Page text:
The back cover of my CD, "Blue Lights," with pictures of Edgar and Floy Lyn Maiscott. Design by Nancy C. Sampson.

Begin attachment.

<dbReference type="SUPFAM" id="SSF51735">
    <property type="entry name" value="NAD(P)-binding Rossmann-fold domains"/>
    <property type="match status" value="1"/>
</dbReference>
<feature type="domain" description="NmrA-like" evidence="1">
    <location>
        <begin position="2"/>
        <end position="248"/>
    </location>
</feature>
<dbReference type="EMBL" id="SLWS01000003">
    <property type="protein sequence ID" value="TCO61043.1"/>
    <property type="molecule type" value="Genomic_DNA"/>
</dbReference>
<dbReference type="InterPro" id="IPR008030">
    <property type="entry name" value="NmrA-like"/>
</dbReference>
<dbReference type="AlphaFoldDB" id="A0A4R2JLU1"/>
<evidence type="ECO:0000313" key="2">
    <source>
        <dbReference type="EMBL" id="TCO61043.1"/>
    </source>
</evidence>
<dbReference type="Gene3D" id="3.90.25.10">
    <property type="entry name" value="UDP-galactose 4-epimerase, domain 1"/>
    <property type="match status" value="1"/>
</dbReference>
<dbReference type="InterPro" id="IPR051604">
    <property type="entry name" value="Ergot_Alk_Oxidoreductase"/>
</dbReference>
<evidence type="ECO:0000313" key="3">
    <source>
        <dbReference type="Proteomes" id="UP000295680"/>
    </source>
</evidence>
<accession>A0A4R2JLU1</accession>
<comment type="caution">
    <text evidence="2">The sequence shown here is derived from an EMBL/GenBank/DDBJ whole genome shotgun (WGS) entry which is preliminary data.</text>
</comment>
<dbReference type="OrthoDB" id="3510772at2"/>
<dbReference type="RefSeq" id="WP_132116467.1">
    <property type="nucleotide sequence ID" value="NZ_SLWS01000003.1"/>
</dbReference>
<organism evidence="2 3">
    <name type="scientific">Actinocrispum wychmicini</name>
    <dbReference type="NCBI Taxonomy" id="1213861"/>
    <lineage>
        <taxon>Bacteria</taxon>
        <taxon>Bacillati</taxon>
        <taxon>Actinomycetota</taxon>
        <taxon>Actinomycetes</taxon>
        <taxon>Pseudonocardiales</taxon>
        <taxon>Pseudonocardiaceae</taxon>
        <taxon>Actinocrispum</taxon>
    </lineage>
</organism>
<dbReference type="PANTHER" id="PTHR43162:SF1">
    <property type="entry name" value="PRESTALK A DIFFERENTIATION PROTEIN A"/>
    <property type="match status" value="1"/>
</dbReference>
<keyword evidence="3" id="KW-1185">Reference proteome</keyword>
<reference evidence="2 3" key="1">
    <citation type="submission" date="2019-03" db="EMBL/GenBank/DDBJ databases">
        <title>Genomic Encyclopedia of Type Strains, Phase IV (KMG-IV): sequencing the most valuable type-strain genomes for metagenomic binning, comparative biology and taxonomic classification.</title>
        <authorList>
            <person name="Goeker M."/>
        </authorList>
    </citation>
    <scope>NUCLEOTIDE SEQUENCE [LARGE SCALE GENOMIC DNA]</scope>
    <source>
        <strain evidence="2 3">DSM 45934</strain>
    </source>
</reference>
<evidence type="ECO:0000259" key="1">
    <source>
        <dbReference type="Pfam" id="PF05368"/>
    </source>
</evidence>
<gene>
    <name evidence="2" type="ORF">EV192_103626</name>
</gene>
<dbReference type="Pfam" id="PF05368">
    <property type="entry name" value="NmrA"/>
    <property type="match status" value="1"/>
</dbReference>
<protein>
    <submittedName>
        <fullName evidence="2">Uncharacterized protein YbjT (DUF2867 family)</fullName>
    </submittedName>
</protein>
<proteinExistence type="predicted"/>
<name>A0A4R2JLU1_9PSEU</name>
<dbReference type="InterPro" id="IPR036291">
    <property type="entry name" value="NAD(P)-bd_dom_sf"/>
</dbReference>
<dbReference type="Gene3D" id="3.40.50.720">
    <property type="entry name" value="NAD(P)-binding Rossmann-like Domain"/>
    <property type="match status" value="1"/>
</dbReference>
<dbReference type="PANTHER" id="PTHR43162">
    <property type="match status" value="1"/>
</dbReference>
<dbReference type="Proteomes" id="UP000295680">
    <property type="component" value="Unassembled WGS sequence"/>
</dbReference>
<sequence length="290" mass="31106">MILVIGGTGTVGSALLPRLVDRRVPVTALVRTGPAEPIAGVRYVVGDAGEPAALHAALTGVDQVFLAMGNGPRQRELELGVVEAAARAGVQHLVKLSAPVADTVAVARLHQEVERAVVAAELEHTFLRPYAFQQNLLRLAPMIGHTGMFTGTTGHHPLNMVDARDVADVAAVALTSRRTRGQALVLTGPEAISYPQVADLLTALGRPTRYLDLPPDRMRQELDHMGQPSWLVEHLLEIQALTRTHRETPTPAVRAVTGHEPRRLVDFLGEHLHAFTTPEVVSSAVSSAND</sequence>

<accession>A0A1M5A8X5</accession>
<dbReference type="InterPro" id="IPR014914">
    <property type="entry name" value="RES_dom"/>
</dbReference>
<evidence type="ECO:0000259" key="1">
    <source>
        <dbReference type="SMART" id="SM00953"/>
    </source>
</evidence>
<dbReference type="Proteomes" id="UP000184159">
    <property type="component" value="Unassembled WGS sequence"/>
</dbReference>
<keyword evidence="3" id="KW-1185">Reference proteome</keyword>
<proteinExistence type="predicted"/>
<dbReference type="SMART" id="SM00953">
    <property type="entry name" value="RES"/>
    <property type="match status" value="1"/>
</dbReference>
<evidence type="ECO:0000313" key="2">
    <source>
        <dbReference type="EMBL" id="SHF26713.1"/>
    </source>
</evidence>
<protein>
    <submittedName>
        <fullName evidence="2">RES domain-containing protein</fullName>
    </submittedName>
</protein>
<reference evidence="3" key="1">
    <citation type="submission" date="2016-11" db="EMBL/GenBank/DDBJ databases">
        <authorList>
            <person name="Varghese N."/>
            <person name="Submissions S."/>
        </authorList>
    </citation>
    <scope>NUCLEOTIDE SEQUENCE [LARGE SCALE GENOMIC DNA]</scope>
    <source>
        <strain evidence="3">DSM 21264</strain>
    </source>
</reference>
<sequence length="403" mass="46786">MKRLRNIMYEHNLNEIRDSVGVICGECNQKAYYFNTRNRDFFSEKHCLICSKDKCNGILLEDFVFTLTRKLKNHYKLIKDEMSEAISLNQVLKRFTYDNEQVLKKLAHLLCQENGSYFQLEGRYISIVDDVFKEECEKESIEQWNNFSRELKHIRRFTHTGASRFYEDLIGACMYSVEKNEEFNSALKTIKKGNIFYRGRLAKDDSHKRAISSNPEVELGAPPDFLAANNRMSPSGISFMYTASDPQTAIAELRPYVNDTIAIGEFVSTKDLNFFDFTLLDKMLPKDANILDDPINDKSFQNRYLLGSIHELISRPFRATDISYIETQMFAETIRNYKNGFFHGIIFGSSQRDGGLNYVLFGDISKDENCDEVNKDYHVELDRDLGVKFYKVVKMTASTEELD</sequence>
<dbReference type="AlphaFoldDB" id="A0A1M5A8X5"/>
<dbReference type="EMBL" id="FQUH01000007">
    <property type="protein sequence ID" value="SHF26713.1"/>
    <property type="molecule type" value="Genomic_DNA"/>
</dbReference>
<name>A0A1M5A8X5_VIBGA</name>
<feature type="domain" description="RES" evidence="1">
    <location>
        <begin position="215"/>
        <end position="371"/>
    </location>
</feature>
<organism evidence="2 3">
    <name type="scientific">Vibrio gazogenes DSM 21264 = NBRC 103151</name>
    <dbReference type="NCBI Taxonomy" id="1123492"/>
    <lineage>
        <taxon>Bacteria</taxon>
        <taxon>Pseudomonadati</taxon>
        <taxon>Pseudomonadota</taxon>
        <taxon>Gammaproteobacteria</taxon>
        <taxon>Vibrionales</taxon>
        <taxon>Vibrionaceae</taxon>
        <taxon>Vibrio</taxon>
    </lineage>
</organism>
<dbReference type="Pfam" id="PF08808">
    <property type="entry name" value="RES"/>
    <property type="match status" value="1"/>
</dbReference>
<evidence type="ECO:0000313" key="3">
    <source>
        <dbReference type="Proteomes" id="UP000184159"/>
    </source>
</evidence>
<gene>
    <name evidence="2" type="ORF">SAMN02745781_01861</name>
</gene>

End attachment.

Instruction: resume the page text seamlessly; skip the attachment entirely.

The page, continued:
My song “Blue Lights,” which Ohio radio host Louie B. Free has kindly called “a new Christmas classic,” is about my parents, who met during wartime. When I was little, my mother, Floy Lyn, told me that before they had children, she and my dad, Edgar, put only blue lights on their Christmas tree. I found this very romantic (though I did appreciate the multicolored lights they thought my brother, sister, and I would prefer). My parents are gone now, but I have many sweet memories of our family Christmases, with the white star that topped the tree (my dad standing on a ladder to affix it to a branch), the ancient—it seemed to us kids—knitted parachute tree decoration from my dad’s childhood, and the equally ancient toy elephant, Jumbo, on rickety metal wheels, who had a special place under the tree. Another holiday talisman also spoke to a time early on in my parents’ marriage: a plaster Santa that my father won in a bar game when out with his buddies. He came home, put the two-foot-high Santa on the porch, rang the bell, and hid behind the car to watch my mom laugh when she opened the door. Isn’t it strange that a life can contain the horrors of war mixed with tender, at times mundane, moments? My dad didn’t talk much about the war, but thoughts of my mother must have helped him through—blue lights calling him home.